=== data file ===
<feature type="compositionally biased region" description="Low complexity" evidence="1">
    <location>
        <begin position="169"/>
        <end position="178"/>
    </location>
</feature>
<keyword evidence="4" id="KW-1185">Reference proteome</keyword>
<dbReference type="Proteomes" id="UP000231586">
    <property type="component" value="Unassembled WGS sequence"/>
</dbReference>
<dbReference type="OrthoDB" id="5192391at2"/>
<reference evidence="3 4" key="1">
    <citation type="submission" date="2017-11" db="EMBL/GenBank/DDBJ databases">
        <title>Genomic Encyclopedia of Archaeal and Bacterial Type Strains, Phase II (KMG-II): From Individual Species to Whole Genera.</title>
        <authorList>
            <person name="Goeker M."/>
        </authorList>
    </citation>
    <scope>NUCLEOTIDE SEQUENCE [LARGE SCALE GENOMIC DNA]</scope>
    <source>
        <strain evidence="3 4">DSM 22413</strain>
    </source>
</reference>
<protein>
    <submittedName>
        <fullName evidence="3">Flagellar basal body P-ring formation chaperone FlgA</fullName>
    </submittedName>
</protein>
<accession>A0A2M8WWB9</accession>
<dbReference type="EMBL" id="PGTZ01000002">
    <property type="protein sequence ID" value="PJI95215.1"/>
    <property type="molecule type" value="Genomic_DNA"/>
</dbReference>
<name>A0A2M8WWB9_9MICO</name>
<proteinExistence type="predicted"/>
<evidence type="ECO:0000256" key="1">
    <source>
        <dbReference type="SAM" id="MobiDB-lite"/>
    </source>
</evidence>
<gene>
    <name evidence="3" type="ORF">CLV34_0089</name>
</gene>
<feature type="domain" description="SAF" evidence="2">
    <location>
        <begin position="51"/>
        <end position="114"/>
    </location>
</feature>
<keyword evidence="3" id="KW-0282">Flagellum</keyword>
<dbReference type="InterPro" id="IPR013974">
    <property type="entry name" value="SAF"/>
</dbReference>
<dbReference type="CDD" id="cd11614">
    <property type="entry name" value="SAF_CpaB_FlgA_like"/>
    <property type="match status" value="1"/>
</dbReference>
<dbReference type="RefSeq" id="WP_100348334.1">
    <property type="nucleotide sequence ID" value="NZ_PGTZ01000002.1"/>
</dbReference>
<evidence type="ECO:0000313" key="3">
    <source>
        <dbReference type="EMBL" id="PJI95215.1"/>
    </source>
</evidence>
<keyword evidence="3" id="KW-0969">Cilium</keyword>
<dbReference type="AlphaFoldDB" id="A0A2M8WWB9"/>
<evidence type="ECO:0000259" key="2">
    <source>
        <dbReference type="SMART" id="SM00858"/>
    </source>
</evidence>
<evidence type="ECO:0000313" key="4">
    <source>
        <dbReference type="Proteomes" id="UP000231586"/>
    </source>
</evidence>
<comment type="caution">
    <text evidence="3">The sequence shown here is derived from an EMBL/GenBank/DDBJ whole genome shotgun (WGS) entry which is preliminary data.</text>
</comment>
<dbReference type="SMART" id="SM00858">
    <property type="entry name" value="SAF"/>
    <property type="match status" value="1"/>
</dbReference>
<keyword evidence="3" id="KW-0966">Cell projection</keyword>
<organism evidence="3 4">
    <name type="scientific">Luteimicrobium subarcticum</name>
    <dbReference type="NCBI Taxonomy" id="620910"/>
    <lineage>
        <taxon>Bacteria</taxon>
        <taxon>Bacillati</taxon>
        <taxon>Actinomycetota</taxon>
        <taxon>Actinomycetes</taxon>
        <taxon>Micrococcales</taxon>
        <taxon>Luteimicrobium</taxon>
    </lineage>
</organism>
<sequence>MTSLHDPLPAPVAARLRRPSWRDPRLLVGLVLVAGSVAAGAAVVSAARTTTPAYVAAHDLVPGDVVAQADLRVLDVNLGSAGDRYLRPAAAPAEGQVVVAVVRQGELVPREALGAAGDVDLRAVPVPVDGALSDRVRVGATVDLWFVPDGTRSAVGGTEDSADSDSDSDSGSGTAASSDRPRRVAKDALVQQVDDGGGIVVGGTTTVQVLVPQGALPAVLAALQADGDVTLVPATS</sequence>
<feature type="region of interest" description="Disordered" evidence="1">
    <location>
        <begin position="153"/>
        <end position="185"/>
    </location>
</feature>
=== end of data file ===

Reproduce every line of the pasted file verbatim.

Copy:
<feature type="compositionally biased region" description="Low complexity" evidence="1">
    <location>
        <begin position="169"/>
        <end position="178"/>
    </location>
</feature>
<keyword evidence="4" id="KW-1185">Reference proteome</keyword>
<dbReference type="Proteomes" id="UP000231586">
    <property type="component" value="Unassembled WGS sequence"/>
</dbReference>
<dbReference type="OrthoDB" id="5192391at2"/>
<reference evidence="3 4" key="1">
    <citation type="submission" date="2017-11" db="EMBL/GenBank/DDBJ databases">
        <title>Genomic Encyclopedia of Archaeal and Bacterial Type Strains, Phase II (KMG-II): From Individual Species to Whole Genera.</title>
        <authorList>
            <person name="Goeker M."/>
        </authorList>
    </citation>
    <scope>NUCLEOTIDE SEQUENCE [LARGE SCALE GENOMIC DNA]</scope>
    <source>
        <strain evidence="3 4">DSM 22413</strain>
    </source>
</reference>
<protein>
    <submittedName>
        <fullName evidence="3">Flagellar basal body P-ring formation chaperone FlgA</fullName>
    </submittedName>
</protein>
<accession>A0A2M8WWB9</accession>
<dbReference type="EMBL" id="PGTZ01000002">
    <property type="protein sequence ID" value="PJI95215.1"/>
    <property type="molecule type" value="Genomic_DNA"/>
</dbReference>
<name>A0A2M8WWB9_9MICO</name>
<proteinExistence type="predicted"/>
<evidence type="ECO:0000256" key="1">
    <source>
        <dbReference type="SAM" id="MobiDB-lite"/>
    </source>
</evidence>
<gene>
    <name evidence="3" type="ORF">CLV34_0089</name>
</gene>
<feature type="domain" description="SAF" evidence="2">
    <location>
        <begin position="51"/>
        <end position="114"/>
    </location>
</feature>
<keyword evidence="3" id="KW-0282">Flagellum</keyword>
<dbReference type="InterPro" id="IPR013974">
    <property type="entry name" value="SAF"/>
</dbReference>
<dbReference type="CDD" id="cd11614">
    <property type="entry name" value="SAF_CpaB_FlgA_like"/>
    <property type="match status" value="1"/>
</dbReference>
<dbReference type="RefSeq" id="WP_100348334.1">
    <property type="nucleotide sequence ID" value="NZ_PGTZ01000002.1"/>
</dbReference>
<evidence type="ECO:0000313" key="3">
    <source>
        <dbReference type="EMBL" id="PJI95215.1"/>
    </source>
</evidence>
<keyword evidence="3" id="KW-0969">Cilium</keyword>
<dbReference type="AlphaFoldDB" id="A0A2M8WWB9"/>
<evidence type="ECO:0000259" key="2">
    <source>
        <dbReference type="SMART" id="SM00858"/>
    </source>
</evidence>
<evidence type="ECO:0000313" key="4">
    <source>
        <dbReference type="Proteomes" id="UP000231586"/>
    </source>
</evidence>
<comment type="caution">
    <text evidence="3">The sequence shown here is derived from an EMBL/GenBank/DDBJ whole genome shotgun (WGS) entry which is preliminary data.</text>
</comment>
<dbReference type="SMART" id="SM00858">
    <property type="entry name" value="SAF"/>
    <property type="match status" value="1"/>
</dbReference>
<keyword evidence="3" id="KW-0966">Cell projection</keyword>
<organism evidence="3 4">
    <name type="scientific">Luteimicrobium subarcticum</name>
    <dbReference type="NCBI Taxonomy" id="620910"/>
    <lineage>
        <taxon>Bacteria</taxon>
        <taxon>Bacillati</taxon>
        <taxon>Actinomycetota</taxon>
        <taxon>Actinomycetes</taxon>
        <taxon>Micrococcales</taxon>
        <taxon>Luteimicrobium</taxon>
    </lineage>
</organism>
<sequence>MTSLHDPLPAPVAARLRRPSWRDPRLLVGLVLVAGSVAAGAAVVSAARTTTPAYVAAHDLVPGDVVAQADLRVLDVNLGSAGDRYLRPAAAPAEGQVVVAVVRQGELVPREALGAAGDVDLRAVPVPVDGALSDRVRVGATVDLWFVPDGTRSAVGGTEDSADSDSDSDSGSGTAASSDRPRRVAKDALVQQVDDGGGIVVGGTTTVQVLVPQGALPAVLAALQADGDVTLVPATS</sequence>
<feature type="region of interest" description="Disordered" evidence="1">
    <location>
        <begin position="153"/>
        <end position="185"/>
    </location>
</feature>